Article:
Fed Funds Rate

GOLD 5-17-13

COPPER 5-17-13

SPX 5-16-13

SPY DBC 5-17-13

SPY GLD 5-17-13

SPY TLT 5-17-13

XAD 5-15-13

Gold Coins Not as Shiny as it Once Was

Here Comes the Rolling Top

The S&P 500 is now at 1,564, and most strategist forecasts for the end of 2013 hover around 1,550-1,600, plus or minus some spare change. So the next nine months are going to be incredibly boring. Or they won?t.

Even in a bull market, one expects to see pullbacks of at least one third of the recent gain. Apply that logic towards the 224 points the (SPX) has tacked on since the November low, and that adds up to a 74 point, or a 4.7% correction down to 1,490.

SPX 3-25-13

There is massive liquidity in the system, many individuals and institutions are underweight, and interest rates are still at incredibly low levels. It also appears that every foreign financial disaster results in more money getting sent to the US for safety.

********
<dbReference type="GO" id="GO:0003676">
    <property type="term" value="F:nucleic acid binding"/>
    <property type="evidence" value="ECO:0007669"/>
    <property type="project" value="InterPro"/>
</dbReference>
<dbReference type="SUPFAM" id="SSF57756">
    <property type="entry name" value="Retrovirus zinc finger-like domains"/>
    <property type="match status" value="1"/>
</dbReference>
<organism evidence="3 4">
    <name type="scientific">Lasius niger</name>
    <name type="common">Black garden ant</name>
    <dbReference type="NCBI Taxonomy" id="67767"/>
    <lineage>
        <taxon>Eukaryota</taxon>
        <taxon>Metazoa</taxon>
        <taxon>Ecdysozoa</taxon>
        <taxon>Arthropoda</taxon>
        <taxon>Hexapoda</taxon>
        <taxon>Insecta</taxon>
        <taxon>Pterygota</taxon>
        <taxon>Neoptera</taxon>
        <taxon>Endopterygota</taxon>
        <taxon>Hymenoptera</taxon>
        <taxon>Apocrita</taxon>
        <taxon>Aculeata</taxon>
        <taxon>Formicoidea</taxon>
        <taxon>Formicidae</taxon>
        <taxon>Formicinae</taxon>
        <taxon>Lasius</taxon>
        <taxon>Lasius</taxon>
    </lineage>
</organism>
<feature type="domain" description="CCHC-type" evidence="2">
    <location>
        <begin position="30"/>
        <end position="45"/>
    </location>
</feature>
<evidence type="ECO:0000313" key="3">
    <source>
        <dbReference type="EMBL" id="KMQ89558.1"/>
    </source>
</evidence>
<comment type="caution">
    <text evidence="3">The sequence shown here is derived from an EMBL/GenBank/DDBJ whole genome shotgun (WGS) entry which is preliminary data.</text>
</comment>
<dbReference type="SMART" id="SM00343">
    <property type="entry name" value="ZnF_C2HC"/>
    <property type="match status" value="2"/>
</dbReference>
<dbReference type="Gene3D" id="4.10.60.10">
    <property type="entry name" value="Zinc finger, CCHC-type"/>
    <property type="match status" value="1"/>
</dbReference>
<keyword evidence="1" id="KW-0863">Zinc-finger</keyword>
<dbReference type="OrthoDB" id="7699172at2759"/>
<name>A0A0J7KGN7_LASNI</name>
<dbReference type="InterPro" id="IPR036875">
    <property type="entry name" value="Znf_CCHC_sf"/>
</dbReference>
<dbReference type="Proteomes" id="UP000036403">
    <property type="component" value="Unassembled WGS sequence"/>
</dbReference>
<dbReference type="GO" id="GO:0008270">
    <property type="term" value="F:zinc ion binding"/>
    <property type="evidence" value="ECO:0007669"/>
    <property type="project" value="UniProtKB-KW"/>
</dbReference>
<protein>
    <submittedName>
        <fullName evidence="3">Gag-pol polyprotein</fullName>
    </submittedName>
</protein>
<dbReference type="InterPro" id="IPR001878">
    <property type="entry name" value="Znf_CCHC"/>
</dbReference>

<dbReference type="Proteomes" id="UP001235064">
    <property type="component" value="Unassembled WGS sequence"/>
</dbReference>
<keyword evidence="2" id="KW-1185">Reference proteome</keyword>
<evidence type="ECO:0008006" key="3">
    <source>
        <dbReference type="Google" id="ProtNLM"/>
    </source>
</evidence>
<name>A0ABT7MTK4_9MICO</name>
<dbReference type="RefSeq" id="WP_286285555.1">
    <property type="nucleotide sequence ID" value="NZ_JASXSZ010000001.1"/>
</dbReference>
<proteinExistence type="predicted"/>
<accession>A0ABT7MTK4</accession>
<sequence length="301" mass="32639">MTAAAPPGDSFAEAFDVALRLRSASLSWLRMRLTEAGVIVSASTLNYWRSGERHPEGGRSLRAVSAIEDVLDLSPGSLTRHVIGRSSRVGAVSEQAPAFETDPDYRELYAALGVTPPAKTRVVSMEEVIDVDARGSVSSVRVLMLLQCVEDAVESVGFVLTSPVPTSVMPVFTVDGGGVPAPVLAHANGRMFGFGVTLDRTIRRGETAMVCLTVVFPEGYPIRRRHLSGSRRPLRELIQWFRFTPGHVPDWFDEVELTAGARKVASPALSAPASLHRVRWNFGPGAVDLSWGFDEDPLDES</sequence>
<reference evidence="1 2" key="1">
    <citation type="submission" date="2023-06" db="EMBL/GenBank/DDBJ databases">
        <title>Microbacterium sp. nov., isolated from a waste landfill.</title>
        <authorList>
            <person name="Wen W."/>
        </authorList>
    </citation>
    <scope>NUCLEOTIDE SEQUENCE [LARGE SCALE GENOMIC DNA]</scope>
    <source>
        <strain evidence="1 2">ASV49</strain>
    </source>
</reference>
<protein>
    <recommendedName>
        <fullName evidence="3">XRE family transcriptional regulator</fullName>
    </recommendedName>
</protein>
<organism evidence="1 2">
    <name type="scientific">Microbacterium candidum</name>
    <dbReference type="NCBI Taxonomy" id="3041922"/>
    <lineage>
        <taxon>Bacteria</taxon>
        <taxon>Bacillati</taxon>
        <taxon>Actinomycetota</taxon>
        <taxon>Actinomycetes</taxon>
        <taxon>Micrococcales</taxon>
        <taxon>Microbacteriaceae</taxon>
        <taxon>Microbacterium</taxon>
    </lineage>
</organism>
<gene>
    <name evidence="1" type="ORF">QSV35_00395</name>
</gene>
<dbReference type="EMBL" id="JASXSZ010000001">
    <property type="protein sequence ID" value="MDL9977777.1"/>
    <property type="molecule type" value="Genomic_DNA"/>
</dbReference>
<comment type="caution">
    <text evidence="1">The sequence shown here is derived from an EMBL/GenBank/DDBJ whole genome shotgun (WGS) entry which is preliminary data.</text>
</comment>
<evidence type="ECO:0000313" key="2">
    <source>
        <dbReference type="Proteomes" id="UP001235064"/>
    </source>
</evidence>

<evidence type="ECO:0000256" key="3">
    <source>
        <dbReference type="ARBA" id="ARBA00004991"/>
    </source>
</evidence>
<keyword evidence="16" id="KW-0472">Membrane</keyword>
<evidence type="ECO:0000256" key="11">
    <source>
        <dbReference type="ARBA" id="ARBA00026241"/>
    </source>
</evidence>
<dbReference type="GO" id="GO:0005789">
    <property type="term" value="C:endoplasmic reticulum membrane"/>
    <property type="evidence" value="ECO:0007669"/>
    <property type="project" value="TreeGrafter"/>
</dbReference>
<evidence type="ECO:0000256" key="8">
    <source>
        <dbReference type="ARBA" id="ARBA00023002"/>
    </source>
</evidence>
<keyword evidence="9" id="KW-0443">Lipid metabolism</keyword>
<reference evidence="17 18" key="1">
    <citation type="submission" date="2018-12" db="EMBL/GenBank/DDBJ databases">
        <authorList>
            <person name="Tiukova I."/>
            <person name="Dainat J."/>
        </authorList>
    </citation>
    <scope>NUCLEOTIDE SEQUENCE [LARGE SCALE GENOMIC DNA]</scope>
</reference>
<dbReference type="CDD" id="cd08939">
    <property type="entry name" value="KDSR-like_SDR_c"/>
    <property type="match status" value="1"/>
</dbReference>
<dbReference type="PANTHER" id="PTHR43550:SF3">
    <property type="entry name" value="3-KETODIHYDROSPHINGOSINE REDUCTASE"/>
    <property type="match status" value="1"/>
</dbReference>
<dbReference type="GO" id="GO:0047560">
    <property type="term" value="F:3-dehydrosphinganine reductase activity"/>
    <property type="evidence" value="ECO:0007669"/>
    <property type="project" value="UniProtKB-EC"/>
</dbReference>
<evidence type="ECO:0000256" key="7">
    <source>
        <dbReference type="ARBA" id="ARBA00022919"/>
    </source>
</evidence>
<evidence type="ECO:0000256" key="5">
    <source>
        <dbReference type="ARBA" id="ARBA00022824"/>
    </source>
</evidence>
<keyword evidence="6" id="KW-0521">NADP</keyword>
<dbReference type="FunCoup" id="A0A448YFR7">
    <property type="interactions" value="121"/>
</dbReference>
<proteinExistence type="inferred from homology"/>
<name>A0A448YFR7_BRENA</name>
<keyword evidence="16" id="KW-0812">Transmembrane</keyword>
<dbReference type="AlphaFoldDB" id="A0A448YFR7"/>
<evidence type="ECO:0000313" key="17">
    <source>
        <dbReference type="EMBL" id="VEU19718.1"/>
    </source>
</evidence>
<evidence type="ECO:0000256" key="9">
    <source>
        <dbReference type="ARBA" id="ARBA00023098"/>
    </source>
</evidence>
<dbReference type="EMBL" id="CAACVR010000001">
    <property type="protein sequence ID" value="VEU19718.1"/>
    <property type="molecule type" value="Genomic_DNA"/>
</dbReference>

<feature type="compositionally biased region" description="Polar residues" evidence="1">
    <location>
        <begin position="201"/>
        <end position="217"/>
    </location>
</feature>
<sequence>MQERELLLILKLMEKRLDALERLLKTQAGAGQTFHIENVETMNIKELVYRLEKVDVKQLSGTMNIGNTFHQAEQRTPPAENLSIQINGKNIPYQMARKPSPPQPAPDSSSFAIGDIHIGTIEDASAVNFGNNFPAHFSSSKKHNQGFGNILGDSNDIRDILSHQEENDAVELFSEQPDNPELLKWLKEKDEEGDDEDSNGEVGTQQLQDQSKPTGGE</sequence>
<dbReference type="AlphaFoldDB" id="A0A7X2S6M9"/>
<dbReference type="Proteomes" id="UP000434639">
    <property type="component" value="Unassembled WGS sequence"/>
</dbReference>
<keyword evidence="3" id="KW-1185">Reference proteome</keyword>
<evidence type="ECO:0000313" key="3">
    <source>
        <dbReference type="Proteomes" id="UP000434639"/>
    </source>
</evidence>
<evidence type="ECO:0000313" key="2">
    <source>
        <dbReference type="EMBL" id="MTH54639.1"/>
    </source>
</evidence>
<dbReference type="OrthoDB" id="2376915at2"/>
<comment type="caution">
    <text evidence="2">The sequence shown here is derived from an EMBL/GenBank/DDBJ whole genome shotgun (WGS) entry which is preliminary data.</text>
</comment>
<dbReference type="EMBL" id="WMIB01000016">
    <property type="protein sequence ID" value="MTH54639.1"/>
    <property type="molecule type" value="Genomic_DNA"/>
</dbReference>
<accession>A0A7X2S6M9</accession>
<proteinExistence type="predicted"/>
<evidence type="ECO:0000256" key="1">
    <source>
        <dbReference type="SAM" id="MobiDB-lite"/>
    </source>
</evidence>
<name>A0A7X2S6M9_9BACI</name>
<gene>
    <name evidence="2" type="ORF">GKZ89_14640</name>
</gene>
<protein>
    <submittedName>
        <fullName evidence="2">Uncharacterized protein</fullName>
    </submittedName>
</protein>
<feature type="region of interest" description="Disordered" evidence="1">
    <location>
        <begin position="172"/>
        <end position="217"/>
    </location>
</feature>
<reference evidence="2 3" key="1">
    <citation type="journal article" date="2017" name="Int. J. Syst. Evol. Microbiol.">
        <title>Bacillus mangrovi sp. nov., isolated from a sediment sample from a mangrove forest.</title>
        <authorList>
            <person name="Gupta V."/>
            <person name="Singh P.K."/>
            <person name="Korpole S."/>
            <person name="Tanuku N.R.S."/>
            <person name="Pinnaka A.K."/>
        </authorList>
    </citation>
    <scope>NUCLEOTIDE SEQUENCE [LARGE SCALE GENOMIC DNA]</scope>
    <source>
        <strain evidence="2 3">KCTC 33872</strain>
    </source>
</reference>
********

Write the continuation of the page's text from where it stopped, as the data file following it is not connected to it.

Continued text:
Usually, the (SPX) never rises more than 9% above the 200 day moving average without hitting a correction. This year is different. I can?t remember the last time the index spent this much time at that level without a pullback.

We are therefore likely to see a rolling type market top that unfolds over the next several months. That is in contrast to a spike top, which you can spot on a chart without your glasses from 20 feet away. These tops can be devilishly difficult to trade, with the limits defined more by time than price.

SPX a 3-25-13

If you want to see what such a rolling top looks like, take a peak at the chart for my old friend, Dr. Copper, that great prognosticator of future economic activity. He put in such a rolling top during the first eight months of 2011, and has been trying to recover ever since, to no avail.

This no doubt reflects the slowing economy and the building copper inventories in China, where the red metal is widely used as a monetary instrument. China, in effect, is on a copper standard. It is rare to see the (SPX) going up and copper dropping like, well, a bar of copper.

copper 3-22-13